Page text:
Treasurer Jim Chalmers says negative gearing scheme still safe, despite Albanese government’s tax backflip

Staff writers
The Nightly
2 Min Read
Federal Treasurer Jim Chalmers speaks to media during a press conference at the Commonwealth Parliamentary Offices in Brisbane, Monday, January 8, 2024.
(AAP Image/Jono Searle) NO ARCHIVING
Federal Treasurer Jim Chalmers speaks to media during a press conference at the Commonwealth Parliamentary Offices in Brisbane, Monday, January 8, 2024. (AAP Image/Jono Searle) NO ARCHIVING Credit: JONO SEARLE/AAPIMAGE

Treasurer Jim Chalmers has dismissed suggestions negative gearing could be the federal Labor government’s next major tax concession overhaul as Anthony Albanese continues efforts to sell his broken promises on the Stage 3 tax cuts.

Late last week the Albanese government flagged its controversial changes to the Stage 3 tax cuts, including moves to provide a greater tax relief than originally proposed to people earning less than $150,000.

Those changes come at the expense of those earning over that amount - they will still receive a tax break but less than what was originally slated.

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Those reforms have created major issues for Mr Albanese, Dr Chalmers and the government, given their continued pledge heading into the 2021 federal election that the Morrison government’s original tax plan would remain untouched.

The government’s willingness to go back on its word has led to questions on whether negative gearing - tax concessions for property investors - were also safe, given the fact former Labor leader Bill Shorten campaigned in 2019 on a policy to wind the scheme back.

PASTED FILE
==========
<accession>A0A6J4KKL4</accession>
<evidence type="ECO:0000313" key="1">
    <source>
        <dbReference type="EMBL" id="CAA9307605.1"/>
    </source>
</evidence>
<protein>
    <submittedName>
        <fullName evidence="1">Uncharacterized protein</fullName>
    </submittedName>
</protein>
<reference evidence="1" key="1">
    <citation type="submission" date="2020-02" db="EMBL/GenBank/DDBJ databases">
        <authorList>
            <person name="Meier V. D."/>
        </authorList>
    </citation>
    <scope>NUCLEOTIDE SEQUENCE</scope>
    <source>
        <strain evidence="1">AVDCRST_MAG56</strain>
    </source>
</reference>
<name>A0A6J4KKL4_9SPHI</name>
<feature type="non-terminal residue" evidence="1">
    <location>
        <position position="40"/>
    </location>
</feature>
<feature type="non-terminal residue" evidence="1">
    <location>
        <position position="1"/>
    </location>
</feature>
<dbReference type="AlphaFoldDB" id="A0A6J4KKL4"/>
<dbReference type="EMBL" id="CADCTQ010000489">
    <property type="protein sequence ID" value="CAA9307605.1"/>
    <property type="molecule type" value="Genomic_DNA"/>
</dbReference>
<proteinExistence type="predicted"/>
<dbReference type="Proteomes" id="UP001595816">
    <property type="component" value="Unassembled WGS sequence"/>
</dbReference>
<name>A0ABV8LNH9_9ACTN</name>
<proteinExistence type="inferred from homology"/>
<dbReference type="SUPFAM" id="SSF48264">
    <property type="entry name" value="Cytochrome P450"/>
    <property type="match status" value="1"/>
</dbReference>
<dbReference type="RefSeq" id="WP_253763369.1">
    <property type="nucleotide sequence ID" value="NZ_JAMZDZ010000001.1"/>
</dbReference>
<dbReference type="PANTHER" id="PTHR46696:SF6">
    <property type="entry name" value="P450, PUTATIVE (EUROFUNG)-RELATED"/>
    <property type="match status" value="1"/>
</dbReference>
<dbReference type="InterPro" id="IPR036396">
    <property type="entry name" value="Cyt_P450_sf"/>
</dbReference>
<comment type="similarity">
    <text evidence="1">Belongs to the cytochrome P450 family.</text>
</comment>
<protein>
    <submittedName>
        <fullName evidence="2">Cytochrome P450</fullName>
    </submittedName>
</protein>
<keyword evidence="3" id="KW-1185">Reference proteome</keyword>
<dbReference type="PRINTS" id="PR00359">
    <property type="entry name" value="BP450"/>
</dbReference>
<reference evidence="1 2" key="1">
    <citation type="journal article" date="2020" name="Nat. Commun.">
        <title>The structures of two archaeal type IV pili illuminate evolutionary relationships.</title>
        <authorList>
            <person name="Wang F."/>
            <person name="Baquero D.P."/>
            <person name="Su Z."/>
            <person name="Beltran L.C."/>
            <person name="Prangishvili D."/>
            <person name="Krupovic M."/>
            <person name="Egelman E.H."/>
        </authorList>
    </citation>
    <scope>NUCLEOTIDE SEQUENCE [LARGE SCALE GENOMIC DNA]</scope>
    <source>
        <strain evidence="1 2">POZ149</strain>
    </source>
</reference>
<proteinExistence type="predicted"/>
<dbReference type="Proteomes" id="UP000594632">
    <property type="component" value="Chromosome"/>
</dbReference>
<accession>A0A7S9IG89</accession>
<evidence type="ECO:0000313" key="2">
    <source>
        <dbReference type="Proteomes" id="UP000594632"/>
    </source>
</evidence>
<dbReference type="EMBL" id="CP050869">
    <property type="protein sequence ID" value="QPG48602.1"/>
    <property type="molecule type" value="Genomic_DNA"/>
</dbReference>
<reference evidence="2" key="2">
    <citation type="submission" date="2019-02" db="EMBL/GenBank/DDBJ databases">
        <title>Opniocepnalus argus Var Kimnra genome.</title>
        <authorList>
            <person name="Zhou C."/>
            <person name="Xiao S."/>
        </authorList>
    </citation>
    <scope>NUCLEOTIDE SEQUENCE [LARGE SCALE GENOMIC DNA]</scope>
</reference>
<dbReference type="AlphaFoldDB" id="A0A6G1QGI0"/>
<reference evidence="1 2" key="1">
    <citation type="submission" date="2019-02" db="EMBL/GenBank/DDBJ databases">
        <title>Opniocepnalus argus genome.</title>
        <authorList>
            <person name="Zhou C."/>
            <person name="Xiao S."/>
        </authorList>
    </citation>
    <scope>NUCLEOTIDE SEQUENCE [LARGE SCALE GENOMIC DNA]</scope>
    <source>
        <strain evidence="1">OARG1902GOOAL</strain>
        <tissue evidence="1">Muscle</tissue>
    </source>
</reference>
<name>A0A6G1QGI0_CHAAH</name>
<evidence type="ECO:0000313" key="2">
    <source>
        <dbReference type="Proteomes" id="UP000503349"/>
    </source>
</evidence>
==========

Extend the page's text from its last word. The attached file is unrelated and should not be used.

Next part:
“That’s not something we have considered or are considering,” Dr Chalmers told press gallery reporters on Monday morning.

Dr Chalmers said the decision to amend the tax cuts came after scrutinising the scheme during the summer break, before making the decision in a bid to provide more cost-of-living relief to Australian households.

He also reminded reporters that while in Opposition, Labor had originally moved to alter the tax cuts in their original form.

“We didn’t want to vote against the whole package in the final vote because we didn’t want people on low and middle incomes to miss out,” he said.

That’s despite recent market reports showing that the federal budget will lose almost a quarter of a trillion dollars to negative gearing and capital gains tax concessions between 2010-33.

The Everybody’s Home Written Off report also argues investor tax breaks over the next decade could build more than half a million social homes, and have outstripped spending on social housing by at least five times.

In response, the national campaign to fix Australia’s housing crisis is urging the federal government to scrap tax concessions for property investors and build more dwellings for lower income Australians.

But the Property Council’s national policy and advocacy executive Matthew Kandelaars says Everybody’s Home’s proposal won’t fix the housing crisis.

“The best way to support housing affordability is to ensure we have enough new homes to meet demand, including social, affordable and at-market housing,” he said.

“Calls to remove investor incentives that support the supply of new homes are searching for a silver bullet that doesn’t exist and will do exactly the opposite to what is intended.”

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